“If we don’t speak out against those practices, they will become the norm because they think there is no negative consequence if I take this route. It’s a slippery slope,” she said.
Lam said what is occurring here and around the world is the “the export of a corrupted culture.”
Activist Louis Huang, of Surrey, who works in Richmond, protested a pro-Mao event last September in Richmond.
“It’s a matter of fact that the Chinese government violates human rights. It’s a long history. And this issue is getting worse in the last few years,” explained Huang.
He believes China is sending “agents” to Canada to meddle in local politics and the Chinese community in Richmond.
“In our Chinese community, everyone knows this. They are close friends to the Consulate General. There is tons of money being spent to influence local politicians,” said Huang.
“This is a threat to Canada and a threat to our community, our culture and our institutions,” said Huang.
While Huang has no explicit proof (“You’ll never see it but behind them is the shadow of the Chinese government”), Canadian intelligence officials (CSIS) and whistleblowers have reportedly raised similar concerns.
Huang said foreign money pouring into real estate is another attempt to “buy influence.”
However, Huang is seeing signs of progress.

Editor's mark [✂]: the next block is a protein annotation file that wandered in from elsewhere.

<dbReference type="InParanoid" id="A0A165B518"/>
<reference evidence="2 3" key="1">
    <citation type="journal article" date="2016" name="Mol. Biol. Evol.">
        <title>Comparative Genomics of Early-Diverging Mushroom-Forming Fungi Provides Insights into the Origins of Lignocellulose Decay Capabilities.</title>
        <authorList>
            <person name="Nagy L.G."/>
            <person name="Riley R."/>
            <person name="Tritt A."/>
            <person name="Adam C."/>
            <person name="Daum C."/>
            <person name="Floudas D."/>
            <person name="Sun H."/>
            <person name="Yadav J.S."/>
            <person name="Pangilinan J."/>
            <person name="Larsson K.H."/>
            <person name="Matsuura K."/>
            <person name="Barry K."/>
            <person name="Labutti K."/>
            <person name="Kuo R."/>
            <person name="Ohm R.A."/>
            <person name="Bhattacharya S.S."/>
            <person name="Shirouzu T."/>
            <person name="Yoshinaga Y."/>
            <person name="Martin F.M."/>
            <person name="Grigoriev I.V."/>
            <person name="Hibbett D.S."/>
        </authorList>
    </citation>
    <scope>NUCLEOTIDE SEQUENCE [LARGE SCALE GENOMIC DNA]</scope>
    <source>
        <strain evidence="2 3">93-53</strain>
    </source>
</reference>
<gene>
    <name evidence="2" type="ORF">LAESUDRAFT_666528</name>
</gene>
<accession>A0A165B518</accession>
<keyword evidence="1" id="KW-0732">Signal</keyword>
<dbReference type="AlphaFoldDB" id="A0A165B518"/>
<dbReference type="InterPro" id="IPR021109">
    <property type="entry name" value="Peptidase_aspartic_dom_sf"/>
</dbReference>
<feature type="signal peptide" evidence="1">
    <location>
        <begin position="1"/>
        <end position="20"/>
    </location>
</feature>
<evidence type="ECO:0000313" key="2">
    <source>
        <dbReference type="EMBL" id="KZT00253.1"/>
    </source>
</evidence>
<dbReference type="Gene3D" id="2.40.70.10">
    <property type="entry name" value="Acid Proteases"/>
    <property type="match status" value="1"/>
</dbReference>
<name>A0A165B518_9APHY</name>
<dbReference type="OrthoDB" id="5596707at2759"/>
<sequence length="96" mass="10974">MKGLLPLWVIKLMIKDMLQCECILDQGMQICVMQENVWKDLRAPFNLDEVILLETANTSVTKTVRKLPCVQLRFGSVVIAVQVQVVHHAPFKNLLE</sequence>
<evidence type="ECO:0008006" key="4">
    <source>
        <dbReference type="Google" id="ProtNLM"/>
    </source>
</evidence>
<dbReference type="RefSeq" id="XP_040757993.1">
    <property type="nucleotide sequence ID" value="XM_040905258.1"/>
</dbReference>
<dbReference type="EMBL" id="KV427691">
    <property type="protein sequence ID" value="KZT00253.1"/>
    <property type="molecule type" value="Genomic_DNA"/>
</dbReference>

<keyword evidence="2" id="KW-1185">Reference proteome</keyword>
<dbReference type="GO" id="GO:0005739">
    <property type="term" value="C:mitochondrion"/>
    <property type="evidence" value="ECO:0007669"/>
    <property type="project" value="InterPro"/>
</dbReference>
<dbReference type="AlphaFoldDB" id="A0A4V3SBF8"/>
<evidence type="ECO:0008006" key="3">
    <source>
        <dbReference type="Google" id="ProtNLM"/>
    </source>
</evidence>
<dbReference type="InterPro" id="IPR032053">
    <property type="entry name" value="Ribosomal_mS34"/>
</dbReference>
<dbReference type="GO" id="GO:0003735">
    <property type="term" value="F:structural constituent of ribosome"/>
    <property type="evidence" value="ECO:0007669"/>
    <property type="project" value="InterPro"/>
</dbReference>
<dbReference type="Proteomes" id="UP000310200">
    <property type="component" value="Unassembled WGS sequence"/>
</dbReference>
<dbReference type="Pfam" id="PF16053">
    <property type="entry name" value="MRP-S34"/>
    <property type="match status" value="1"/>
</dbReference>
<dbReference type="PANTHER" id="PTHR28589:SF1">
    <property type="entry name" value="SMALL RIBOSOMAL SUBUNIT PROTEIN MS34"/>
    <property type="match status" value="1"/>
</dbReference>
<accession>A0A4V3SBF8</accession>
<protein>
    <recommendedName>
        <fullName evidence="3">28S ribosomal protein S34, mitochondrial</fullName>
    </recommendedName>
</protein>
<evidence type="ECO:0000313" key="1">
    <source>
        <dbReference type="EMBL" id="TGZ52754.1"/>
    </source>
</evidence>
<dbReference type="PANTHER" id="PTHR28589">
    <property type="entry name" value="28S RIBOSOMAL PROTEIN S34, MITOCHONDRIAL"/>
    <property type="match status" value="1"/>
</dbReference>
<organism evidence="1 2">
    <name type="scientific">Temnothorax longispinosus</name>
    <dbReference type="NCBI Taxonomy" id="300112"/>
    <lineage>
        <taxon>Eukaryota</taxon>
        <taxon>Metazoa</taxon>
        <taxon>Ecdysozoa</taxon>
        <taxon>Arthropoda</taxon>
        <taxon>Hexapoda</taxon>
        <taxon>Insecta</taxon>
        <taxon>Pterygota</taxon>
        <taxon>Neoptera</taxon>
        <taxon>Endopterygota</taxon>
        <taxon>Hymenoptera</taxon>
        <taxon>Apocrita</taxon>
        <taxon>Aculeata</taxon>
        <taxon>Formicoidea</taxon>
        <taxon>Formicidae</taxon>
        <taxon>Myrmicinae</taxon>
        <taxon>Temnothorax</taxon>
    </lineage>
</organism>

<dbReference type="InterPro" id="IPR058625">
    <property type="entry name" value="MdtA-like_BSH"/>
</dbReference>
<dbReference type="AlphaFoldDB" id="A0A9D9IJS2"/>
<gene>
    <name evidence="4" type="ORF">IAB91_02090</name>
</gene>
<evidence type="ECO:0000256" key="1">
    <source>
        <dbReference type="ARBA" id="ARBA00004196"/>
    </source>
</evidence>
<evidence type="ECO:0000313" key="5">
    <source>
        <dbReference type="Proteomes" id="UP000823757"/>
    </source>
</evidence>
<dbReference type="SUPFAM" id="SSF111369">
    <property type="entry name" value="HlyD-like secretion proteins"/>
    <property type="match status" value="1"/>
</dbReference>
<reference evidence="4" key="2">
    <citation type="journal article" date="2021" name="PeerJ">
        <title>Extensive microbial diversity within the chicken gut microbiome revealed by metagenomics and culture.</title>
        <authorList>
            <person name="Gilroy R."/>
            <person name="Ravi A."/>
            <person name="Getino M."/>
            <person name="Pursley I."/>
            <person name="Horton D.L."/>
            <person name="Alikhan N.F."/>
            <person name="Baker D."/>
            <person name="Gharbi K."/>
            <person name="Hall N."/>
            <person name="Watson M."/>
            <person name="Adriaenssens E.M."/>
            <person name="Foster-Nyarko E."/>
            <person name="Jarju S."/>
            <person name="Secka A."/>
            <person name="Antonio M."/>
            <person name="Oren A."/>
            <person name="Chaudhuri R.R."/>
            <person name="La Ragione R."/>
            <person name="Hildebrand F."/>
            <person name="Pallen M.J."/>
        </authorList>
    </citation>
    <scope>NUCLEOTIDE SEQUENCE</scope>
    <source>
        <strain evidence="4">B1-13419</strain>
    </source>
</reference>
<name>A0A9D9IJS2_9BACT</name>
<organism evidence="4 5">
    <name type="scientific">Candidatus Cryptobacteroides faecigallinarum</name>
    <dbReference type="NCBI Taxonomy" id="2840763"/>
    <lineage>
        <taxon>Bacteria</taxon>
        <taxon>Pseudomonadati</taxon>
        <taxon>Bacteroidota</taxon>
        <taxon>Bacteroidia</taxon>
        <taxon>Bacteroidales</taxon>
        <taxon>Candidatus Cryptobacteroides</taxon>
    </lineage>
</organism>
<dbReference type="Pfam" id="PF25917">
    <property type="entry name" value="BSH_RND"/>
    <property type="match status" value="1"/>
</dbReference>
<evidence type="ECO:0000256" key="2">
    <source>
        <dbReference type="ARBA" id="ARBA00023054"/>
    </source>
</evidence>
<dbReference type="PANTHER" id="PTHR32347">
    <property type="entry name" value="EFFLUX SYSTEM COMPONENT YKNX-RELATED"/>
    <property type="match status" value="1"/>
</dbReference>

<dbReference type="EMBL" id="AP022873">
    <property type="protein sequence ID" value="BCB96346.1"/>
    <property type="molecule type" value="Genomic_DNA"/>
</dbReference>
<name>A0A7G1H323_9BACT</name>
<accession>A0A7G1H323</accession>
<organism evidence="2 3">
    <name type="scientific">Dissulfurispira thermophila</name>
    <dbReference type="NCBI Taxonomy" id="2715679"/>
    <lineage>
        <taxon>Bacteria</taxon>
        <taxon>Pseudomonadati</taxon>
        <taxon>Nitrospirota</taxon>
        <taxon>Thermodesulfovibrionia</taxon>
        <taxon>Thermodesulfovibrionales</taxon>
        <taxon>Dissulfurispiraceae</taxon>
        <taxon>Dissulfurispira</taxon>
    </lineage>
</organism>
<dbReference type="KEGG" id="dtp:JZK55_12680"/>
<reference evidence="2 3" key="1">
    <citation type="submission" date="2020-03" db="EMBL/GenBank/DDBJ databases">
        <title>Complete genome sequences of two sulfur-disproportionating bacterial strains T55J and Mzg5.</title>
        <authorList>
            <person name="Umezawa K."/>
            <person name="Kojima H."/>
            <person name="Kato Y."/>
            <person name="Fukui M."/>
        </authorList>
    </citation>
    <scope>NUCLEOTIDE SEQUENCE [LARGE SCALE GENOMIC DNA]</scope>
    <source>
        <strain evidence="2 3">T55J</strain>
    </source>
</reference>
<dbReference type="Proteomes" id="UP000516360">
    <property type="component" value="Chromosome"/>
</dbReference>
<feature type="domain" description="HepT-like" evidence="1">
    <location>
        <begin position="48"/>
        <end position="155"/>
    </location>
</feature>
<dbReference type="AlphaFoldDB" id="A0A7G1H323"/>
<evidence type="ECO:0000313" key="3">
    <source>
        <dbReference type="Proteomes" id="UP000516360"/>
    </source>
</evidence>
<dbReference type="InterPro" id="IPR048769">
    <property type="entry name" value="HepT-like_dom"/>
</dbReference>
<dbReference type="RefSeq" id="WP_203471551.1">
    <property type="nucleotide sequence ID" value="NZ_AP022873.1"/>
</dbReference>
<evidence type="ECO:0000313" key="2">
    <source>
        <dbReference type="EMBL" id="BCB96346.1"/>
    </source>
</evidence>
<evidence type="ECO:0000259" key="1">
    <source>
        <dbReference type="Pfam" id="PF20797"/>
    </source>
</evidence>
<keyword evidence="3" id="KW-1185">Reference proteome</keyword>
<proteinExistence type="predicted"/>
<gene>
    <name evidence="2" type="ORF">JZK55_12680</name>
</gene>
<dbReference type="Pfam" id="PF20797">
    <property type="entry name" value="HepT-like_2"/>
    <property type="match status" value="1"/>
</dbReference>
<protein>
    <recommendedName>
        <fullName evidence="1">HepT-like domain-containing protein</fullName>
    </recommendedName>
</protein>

“We have seen the number of people supporting us grow and grow. . . As long as they see a voice in the Chinese community, this will give them confidence to speak out.”
And yet local politicians who speak out against China’s human rights and anti-democratic values are still few and far between, with Chiu being an exception, said Sung.
In fact, one incident, last October, where Richmond-Steveston MP Joe Peschisolido wore a Communist red scarf and helped raise China’s flag at Vancouver City Hall while standing next to Consulate General Liu Fei, represents, at the least, an error in judgement and at most, a calculated political move to side with pro-China forces. Chiu believes the latter, while Peschisolido said it was the former.
Peschisolido told the News he agrees with Lam’s premise that human rights and economic ties are not mutually exclusive.
“As our relationship becomes more stable and interrelated, you can have a more frank discussion,” he said.
Mayor Malcolm Brodie has also attended several pro Communist China events, including with Liu, explaining that he is there on behalf of Chinese immigrants who live in Richmond.
Such events are rarely publicized to mainstream media, as they are only intended for their target audience, noted Sung.
Notably, Huang and Chiu both believe Liu overstepped boundaries when she criticized the new provincial foreign home buyers’ tax — another signal of China’s emboldened hand.
Although, Peschisolido noted Canada is a free country and Liu “has her views,” that were met with strong reaction.
Regarding the tax, Huang was asked why it was implemented if he believes politicians are too beholden to Chinese influence. He said the BC Liberals were pressured to change only by an outraged public that was impossible to ignore.
“No government is willing to do things unless they are pushed,” concurred Sung.